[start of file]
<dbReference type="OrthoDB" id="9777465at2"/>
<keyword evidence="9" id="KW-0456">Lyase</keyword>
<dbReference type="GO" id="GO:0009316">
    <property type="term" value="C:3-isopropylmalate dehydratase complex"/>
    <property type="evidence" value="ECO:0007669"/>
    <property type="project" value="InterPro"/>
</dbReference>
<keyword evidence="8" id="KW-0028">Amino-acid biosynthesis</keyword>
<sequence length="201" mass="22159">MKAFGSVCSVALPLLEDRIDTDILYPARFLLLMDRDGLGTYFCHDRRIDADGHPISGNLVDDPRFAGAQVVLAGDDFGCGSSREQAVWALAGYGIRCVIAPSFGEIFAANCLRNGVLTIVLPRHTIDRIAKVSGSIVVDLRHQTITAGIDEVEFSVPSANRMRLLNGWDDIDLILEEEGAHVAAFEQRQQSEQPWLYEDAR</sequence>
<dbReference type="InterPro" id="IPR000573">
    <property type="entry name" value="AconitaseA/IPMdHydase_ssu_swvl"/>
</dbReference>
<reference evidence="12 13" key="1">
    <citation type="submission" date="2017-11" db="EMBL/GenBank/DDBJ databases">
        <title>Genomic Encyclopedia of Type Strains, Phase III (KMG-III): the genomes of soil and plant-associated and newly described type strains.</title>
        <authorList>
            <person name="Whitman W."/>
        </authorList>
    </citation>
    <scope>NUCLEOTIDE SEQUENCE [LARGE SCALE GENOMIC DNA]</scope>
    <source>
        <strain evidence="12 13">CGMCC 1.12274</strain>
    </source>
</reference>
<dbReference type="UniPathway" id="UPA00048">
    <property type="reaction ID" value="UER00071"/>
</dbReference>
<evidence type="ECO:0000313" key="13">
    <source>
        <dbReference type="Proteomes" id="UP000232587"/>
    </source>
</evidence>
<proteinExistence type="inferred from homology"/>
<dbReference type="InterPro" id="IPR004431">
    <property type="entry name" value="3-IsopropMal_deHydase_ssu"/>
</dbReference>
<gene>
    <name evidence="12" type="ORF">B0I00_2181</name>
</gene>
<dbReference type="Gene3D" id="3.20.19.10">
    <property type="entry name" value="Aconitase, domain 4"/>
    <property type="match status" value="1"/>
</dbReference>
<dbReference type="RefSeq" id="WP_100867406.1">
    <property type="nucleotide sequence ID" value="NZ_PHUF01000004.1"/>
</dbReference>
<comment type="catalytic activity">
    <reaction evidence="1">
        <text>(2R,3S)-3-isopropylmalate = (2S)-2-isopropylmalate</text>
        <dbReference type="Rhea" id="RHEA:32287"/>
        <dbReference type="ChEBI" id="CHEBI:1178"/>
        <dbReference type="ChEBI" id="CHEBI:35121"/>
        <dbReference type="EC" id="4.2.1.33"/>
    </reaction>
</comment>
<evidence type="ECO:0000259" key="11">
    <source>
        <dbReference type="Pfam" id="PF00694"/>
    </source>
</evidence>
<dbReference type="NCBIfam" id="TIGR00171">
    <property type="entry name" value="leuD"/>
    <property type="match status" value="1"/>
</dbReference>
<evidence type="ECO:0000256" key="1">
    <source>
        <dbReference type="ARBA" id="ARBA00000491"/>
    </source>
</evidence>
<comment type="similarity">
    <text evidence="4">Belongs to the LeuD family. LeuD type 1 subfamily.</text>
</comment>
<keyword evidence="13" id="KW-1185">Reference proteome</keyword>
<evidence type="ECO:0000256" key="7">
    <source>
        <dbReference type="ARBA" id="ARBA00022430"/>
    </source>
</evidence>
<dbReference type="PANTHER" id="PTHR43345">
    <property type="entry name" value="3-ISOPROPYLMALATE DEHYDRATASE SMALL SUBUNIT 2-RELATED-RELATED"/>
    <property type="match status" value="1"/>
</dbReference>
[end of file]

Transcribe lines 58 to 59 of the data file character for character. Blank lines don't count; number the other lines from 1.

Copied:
        <dbReference type="Pfam" id="PF00694"/>
    </source>